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8. Indonesia

Indonesia was a right little adventure. Me and the girls did the usual Bali, Gili T islands, got our diving certificates and did yoga in Ubud, but we also visited some of the non-tourist islands like Sulawesi. Me and Ana did a work exchange there for two weeks, where we stayed with a Muslim family in their traditional home and were really immersed into their ways of life. I learnt so much on this trip. There’s also a place nearby called Tana Toraja which still remains to be one of the most incredible experiences of my life. It felt like I was an extra in a movie, it was so surreal. You can read more about that trip here!

 

9. Vietnam and Cambodia

Okay, I know technically these are two countries but I feel very similar for both so I’ve grouped them. I also visited both very briefly and at the same time, we managed to get a cheap coach across the border and back! Both countries are beautiful with fascinating and very recent dark histories. The countries are both re-building themselves but you can feel the pain of the past like no other countries that I’ve been to. They both really moved me. And they’re both really beautiful! Cambodia has Angkor Wat and Vietnam is full of beaches, beautiful mountain scenes and pretty little towns. The culture and religion is deep and that’s one of my favourite things to see and feel.

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10. China

China holds a big place in my heart because it was my first solo adventure, and my first working/living experience abroad. As a travel destination, it compares to no other. It’s full of variety, full of unusual sights and a one-of-a-kind culture (which will always surprise you and also make you think wtf on a daily basis!).  There’s so much to see and do, with the North being completely different to the South, plus everything in between. The country is so huge, you could spend a while visiting even the main sights, and that’s on their sleeper/fast trains! Also, you know what else bangs? The food. And of course, I’m back here again, because it’s a great country to live and work too.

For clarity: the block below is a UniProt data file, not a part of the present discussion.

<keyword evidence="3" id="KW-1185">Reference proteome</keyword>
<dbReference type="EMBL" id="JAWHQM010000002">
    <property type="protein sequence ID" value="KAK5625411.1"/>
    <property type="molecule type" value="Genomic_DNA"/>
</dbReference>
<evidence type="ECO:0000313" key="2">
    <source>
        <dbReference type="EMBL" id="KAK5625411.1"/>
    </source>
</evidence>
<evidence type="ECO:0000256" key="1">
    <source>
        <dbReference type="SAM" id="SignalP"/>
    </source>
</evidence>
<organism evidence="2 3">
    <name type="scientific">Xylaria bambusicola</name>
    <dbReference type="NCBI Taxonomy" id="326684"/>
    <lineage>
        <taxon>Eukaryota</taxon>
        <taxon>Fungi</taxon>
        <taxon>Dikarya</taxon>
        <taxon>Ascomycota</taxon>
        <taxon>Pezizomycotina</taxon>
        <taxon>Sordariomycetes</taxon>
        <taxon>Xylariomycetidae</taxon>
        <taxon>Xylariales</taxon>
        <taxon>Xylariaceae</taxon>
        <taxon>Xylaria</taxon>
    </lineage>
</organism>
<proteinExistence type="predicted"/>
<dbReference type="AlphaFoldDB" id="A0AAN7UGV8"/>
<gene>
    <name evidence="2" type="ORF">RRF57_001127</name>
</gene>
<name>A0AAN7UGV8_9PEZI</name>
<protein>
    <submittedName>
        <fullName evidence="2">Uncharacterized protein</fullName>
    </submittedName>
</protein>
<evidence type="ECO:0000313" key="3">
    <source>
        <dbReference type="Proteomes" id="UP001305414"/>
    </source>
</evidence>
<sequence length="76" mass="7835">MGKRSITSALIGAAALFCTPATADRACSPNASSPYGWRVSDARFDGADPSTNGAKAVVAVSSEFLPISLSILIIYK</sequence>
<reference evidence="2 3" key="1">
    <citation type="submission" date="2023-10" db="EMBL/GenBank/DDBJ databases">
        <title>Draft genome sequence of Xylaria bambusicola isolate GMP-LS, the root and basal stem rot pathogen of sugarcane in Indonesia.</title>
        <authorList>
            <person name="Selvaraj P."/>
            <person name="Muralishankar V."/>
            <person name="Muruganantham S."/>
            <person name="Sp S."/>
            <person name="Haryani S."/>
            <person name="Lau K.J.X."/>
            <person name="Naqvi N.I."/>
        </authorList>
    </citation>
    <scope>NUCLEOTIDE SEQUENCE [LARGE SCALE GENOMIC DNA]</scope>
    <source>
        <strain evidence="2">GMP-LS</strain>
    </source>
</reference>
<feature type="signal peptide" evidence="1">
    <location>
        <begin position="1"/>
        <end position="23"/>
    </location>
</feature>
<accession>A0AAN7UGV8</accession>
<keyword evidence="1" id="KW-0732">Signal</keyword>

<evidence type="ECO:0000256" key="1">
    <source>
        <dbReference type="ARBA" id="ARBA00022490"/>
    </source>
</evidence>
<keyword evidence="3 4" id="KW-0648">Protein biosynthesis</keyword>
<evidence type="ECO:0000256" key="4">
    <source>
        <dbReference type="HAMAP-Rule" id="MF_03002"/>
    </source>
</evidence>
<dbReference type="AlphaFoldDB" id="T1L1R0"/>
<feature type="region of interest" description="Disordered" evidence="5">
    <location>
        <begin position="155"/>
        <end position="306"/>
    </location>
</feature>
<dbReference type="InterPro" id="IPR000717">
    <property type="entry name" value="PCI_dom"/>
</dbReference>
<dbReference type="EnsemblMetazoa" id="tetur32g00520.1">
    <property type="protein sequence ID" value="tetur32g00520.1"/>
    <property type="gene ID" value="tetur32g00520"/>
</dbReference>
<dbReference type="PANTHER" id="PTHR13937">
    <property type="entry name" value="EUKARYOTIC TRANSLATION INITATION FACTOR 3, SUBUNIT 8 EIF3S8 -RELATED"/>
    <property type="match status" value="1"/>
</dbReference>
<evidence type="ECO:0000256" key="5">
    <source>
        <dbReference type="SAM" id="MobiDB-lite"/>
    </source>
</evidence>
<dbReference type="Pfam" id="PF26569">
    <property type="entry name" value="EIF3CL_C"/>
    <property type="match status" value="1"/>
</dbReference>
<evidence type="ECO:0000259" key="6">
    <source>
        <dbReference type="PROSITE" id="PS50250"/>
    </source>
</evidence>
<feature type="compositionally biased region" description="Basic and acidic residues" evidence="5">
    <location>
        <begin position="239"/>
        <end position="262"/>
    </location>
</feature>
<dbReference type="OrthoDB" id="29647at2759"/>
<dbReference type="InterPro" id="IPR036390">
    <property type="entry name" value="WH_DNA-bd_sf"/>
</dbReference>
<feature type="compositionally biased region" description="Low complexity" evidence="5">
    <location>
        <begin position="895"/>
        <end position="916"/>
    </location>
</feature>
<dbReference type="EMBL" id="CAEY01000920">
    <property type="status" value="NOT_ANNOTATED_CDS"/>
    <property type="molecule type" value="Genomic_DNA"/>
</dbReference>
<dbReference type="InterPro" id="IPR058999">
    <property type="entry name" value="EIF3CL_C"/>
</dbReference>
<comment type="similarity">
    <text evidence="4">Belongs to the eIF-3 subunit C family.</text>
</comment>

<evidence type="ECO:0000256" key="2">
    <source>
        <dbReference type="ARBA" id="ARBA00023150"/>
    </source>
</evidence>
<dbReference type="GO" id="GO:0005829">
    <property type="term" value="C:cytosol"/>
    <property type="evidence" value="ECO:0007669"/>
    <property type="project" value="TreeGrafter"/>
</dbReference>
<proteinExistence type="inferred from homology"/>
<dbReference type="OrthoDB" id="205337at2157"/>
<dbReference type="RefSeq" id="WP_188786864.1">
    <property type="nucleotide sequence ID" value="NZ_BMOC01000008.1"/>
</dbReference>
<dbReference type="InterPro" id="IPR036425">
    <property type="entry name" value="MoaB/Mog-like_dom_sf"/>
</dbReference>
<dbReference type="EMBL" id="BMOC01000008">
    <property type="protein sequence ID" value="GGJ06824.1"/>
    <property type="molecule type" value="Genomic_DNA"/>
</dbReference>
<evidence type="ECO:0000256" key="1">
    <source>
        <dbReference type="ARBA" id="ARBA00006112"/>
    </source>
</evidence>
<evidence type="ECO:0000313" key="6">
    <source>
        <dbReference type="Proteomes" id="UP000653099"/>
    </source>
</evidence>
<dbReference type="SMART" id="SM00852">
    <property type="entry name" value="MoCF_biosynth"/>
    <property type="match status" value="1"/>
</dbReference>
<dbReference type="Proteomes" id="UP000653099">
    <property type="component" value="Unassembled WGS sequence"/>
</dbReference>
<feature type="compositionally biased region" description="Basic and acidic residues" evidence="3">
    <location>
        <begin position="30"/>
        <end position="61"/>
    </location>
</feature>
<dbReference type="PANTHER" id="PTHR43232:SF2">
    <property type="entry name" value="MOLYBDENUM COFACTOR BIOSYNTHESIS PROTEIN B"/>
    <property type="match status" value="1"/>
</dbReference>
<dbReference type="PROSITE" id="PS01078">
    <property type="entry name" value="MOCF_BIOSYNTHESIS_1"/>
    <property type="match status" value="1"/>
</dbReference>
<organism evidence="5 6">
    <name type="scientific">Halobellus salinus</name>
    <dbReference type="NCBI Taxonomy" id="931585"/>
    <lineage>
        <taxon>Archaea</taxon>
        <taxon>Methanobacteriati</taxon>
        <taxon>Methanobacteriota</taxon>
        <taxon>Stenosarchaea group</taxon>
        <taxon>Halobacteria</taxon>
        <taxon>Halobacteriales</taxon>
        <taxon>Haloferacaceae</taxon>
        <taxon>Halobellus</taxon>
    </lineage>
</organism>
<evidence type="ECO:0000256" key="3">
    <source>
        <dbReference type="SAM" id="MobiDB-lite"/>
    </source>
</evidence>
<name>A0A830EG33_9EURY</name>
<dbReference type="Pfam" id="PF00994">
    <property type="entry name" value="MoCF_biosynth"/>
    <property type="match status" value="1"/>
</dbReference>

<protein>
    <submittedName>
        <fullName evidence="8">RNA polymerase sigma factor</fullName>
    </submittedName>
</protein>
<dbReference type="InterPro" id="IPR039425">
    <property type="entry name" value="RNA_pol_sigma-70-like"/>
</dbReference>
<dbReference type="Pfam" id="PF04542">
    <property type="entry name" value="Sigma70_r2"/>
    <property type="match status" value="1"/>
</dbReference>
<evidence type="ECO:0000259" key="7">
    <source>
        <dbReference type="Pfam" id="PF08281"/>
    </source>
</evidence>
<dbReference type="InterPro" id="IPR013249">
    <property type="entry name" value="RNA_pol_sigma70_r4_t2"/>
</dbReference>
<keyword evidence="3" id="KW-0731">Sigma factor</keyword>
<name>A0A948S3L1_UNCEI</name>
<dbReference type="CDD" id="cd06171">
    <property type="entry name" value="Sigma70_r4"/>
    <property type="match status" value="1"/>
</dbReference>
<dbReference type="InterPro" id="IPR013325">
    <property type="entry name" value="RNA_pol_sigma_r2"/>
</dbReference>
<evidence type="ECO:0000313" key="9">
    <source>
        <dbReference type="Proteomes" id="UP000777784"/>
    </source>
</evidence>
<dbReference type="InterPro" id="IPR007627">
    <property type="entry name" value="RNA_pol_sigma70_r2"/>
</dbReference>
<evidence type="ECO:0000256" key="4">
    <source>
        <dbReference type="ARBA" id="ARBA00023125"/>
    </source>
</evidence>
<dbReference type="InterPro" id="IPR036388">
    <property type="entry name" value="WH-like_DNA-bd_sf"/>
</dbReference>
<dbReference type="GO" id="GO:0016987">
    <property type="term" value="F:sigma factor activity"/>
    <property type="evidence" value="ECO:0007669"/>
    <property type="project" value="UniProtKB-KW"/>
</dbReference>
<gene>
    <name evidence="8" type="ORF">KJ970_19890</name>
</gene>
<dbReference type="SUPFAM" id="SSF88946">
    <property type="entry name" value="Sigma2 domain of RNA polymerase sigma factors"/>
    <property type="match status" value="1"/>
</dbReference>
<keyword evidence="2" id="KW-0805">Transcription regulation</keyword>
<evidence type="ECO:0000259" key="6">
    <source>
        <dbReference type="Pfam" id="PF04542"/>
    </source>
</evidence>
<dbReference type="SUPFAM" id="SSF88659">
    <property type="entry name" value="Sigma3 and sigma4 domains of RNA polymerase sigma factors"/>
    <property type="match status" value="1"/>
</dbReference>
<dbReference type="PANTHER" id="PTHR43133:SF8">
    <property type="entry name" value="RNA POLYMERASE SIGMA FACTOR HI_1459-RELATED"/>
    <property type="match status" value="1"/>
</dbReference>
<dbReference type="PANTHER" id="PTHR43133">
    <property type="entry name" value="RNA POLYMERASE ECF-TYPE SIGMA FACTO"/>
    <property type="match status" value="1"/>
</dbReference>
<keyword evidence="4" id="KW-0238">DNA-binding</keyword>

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Pretty tricky to come up with just 10 because there’s been so many places that I’ve loved and every place leaves you with a different feeling for different reasons. Travel is one of the only things that I’ve ever been truly sure about and there’s not one moment that I regret. It brings you highs, lows, the biggest life lessons, the best experiences and all sorts of people. Think you aren’t lucky enough to travel? Think again (read more here… ). I encourage anyone to jump on that plane, do not be afraid to leave your hotel room and truly travel and immerse yourself as much as you can! It’ll always be worth it. The world is incredible.

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Special thanks to every single person who has made every single moment in my journeys so special. You da best for crossing ma path.

 

Thanks for reading guys! Give me a shout if you have any questions! Go book that ticket, live ya life to the bestest.

V

x

And follow me and my adventures here on instagram! https://www.instagram.com/vanishamay/

The troubles of travel. Do you have what it takes?